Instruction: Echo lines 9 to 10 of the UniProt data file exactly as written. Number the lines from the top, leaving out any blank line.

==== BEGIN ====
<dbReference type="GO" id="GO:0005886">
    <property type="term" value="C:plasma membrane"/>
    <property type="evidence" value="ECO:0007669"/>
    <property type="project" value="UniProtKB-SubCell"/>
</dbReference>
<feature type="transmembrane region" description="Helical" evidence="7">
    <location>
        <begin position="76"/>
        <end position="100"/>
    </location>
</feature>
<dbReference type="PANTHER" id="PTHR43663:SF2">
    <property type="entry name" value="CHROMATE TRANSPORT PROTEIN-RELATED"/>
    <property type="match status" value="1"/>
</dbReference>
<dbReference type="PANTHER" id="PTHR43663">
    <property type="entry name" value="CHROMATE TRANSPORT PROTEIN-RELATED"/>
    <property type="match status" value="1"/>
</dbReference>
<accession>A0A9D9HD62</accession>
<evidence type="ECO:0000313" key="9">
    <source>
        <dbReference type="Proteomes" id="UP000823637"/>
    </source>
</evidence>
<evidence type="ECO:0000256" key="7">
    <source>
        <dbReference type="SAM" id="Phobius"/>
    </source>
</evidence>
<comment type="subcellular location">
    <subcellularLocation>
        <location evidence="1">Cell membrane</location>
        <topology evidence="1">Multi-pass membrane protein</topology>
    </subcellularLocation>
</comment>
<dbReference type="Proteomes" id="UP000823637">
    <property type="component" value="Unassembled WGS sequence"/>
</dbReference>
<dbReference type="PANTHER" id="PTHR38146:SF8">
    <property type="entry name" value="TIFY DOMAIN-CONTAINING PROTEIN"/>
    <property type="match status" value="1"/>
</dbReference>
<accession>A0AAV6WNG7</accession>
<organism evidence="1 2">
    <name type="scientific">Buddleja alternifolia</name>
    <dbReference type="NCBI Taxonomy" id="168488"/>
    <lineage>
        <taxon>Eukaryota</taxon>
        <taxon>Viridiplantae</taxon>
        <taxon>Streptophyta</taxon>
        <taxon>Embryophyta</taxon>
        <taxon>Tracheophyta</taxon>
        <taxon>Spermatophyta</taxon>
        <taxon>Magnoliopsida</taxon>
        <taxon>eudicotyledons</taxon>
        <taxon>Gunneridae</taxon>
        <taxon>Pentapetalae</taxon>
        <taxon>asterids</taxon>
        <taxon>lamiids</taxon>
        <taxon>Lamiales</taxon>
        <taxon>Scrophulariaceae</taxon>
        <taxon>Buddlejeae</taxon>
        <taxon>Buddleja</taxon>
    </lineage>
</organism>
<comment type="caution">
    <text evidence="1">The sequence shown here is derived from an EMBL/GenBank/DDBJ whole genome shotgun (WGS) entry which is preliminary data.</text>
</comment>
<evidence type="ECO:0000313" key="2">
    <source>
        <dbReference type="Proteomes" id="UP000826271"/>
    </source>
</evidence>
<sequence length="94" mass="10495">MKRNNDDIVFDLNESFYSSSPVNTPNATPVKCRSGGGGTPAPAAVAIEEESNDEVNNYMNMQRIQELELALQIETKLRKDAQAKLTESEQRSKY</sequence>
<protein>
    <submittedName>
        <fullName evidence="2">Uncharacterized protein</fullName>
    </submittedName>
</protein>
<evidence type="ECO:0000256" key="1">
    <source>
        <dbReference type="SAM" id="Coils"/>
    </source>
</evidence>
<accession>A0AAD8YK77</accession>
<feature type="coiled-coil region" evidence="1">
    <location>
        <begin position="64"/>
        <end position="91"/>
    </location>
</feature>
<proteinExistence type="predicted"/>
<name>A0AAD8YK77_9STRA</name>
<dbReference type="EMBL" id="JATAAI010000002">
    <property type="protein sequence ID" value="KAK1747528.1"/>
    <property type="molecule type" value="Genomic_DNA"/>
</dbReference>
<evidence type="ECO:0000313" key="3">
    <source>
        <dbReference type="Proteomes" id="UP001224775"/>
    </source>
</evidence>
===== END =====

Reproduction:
        <end position="100"/>
    </location>